Finland’s plain-spoken foreign minister made no effort to hide the meaning in his words when he said: “The singular and group foreign policies of EU members have not been as effective as the foreign policy Turkey has been following on its own. Turkey is today one of the five most active countries in the world when it comes to foreign policy.”
It is, of course, quite pleasing to hear these sorts of statements from voices in European politics, which seems, for the most part, to be guided by politicians whose heads are buried in the sand. This statement as well as the recent meeting is a clear sign of the building realization in EU circles of the importance of the Turkey factor. So, without dragging this on longer than necessary, we would also like to clarify now that, in looking at the radical changes occurring in the world’s power centers, it is clear that there can be no “effective European policy” that does not include Turkey.
Turkey is the key to Europe being able to access the “depths of Asia.” And for Europe, what the depths of Asia really mean is the critical energy sources that lie therein. Turkey is a nation of vital importance to Europe’s security. Not only because Turkey is an “island of stability” within its own region but because it regulates its own region and is a factor in reducing the tension that could lead to explosions and clashes at any moment. Europeans have been living for the past 50 years in the wake of World War II, in relative prosperity and security. But there is no guarantee that the next 50 years will pass in the same way. This is important not only from the perspective of “prosperity” but also “security.”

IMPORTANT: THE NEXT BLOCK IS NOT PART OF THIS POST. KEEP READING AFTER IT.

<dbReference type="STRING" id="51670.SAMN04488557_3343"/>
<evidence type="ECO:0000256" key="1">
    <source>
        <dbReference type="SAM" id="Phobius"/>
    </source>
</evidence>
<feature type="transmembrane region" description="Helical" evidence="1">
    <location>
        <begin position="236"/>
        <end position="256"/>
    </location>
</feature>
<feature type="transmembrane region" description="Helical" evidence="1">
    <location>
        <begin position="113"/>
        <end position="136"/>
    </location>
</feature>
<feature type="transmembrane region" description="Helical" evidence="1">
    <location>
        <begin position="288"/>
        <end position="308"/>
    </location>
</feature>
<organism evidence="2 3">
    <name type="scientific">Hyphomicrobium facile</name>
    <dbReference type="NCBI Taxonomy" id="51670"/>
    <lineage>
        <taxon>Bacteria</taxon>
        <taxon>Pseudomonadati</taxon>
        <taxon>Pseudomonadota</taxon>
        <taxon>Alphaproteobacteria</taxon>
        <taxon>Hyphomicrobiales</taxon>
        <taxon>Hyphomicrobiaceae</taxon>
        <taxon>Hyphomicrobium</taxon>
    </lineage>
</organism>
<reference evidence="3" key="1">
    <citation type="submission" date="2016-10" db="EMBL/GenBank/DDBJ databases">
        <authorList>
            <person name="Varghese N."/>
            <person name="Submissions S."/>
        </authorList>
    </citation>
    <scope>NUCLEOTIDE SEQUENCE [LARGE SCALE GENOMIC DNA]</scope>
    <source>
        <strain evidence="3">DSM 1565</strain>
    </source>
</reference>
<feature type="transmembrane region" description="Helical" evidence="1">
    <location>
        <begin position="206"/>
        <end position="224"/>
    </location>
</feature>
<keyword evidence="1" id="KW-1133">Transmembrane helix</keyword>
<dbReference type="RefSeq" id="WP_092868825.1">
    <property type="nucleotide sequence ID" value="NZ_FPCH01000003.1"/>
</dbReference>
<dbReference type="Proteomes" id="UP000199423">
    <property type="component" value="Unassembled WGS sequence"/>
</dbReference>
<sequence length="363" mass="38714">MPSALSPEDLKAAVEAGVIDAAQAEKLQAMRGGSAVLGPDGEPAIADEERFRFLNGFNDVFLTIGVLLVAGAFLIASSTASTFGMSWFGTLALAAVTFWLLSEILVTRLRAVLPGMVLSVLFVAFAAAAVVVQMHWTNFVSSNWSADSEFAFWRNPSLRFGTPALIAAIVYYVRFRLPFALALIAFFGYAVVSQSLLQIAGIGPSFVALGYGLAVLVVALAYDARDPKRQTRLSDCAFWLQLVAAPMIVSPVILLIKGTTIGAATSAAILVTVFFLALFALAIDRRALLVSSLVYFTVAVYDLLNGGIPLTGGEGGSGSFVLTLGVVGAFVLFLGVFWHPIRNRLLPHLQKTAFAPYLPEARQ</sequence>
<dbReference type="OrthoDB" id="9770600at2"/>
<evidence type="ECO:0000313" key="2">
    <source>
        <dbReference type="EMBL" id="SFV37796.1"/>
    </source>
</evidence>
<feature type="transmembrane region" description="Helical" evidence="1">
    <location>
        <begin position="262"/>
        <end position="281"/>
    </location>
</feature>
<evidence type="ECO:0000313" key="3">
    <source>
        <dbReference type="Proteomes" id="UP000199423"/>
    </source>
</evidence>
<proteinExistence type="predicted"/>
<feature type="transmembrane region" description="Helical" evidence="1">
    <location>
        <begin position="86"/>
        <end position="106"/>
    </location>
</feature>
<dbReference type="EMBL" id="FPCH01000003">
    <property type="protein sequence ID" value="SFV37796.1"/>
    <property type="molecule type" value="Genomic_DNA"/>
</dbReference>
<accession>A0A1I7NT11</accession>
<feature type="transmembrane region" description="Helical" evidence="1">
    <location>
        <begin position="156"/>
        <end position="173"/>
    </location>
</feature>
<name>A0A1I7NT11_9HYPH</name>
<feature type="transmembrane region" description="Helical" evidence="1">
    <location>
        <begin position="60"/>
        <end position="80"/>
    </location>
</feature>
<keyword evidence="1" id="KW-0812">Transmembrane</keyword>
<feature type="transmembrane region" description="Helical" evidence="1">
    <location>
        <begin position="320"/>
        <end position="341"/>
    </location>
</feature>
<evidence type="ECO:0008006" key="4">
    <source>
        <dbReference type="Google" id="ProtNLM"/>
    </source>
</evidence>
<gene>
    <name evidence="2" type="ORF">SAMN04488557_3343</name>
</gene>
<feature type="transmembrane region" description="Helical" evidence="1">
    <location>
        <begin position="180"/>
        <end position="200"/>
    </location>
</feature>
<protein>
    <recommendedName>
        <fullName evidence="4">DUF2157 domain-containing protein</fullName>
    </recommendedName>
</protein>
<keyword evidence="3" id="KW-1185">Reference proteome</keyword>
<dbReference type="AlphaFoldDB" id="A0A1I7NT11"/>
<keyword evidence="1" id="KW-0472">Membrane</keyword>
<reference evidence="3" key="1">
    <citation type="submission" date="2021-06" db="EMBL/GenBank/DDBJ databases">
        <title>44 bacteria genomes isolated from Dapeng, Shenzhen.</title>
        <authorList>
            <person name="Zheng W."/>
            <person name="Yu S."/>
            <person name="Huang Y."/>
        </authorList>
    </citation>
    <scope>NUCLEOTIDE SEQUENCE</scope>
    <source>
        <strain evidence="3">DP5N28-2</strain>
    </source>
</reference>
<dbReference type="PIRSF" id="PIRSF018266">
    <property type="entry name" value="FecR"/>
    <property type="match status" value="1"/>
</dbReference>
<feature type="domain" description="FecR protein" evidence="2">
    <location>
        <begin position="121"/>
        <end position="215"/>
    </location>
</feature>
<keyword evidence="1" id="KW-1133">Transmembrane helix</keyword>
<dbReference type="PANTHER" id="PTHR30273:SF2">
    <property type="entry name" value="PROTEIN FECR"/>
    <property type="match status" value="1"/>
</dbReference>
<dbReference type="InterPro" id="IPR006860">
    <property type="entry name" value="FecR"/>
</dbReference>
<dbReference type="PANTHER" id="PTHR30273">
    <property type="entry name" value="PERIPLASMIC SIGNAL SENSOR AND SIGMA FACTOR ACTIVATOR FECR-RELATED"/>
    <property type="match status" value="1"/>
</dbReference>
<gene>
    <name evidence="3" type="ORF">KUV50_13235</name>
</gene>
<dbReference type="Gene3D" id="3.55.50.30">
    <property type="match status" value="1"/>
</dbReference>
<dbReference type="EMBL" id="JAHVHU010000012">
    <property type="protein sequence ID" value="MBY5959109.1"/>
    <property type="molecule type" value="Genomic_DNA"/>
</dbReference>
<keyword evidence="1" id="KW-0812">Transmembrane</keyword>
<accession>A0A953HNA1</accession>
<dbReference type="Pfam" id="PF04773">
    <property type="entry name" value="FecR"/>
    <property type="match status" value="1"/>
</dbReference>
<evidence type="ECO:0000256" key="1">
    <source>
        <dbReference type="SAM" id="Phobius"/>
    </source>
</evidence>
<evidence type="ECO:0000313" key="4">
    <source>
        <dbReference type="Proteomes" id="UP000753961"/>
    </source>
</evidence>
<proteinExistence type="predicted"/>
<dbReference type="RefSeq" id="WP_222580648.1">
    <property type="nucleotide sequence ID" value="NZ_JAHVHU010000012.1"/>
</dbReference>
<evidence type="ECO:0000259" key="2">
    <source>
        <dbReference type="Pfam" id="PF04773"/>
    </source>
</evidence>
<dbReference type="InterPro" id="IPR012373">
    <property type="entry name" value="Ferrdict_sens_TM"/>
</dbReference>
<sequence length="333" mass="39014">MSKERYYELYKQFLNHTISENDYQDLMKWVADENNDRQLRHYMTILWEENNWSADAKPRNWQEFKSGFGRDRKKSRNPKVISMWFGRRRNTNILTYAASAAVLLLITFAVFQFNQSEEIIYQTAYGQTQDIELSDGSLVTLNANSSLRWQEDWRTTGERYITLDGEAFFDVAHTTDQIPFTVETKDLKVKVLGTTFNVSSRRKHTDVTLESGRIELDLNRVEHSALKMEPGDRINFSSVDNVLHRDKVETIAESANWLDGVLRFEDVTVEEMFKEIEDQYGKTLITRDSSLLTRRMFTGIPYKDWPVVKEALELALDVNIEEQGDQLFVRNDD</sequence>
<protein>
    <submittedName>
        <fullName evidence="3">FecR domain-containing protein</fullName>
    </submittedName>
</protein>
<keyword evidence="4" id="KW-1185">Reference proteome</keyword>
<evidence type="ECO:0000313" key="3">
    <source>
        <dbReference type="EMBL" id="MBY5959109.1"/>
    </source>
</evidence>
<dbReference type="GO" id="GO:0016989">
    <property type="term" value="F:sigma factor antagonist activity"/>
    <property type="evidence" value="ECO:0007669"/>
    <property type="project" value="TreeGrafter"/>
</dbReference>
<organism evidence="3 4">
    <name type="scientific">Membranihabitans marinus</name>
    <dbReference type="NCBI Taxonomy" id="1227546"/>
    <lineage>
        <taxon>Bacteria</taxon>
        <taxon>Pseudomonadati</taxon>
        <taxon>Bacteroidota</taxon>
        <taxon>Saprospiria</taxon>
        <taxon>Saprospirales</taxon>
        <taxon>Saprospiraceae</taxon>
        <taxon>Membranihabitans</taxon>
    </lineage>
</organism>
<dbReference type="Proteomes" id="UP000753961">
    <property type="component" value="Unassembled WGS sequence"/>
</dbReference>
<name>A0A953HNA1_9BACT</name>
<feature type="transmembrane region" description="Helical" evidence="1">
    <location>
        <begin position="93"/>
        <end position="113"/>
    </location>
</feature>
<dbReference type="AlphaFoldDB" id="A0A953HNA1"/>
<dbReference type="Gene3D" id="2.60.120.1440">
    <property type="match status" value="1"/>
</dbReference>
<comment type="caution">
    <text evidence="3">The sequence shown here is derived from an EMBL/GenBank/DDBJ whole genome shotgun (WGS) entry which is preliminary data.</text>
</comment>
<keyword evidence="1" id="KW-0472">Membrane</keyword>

This is a reality now recognized by northern European EU members such as Sweden and Finland, but it is a reality that was recognized much earlier by southern countries such as Spain, Italy and Portugal.
Thus, for the continuation of peace, security and prosperity on the European continent, the inclusion of the Turkey factor in this equation is mandatory. The political leadership in both Berlin and Paris are stubbornly closing their eyes to this reality. Let us see just how much longer they can continue to ignore it, though.
The enormous economic and democratic leaps taken by Turkey in the past decade have proven that Turkey is a nation that would in fact bring great contributions and support to Europe on both economic and democratic fronts. Just the mere fact of Turkey’s efforts to take initiatives with regard to its Roma citizens and to implement legal rulings that would help integrate the Roma better into society -- at a time when the French leadership under Sarkozy has undertaken racist moves to “send the Roma back to their country” -- demonstrates the importance of Turkey’s place for Europe.
It is also quite notable that, during a period when European economies are narrowing and when growth levels are suppressed, Turkey’s economy follows only China’s in terms of rapidity of growth.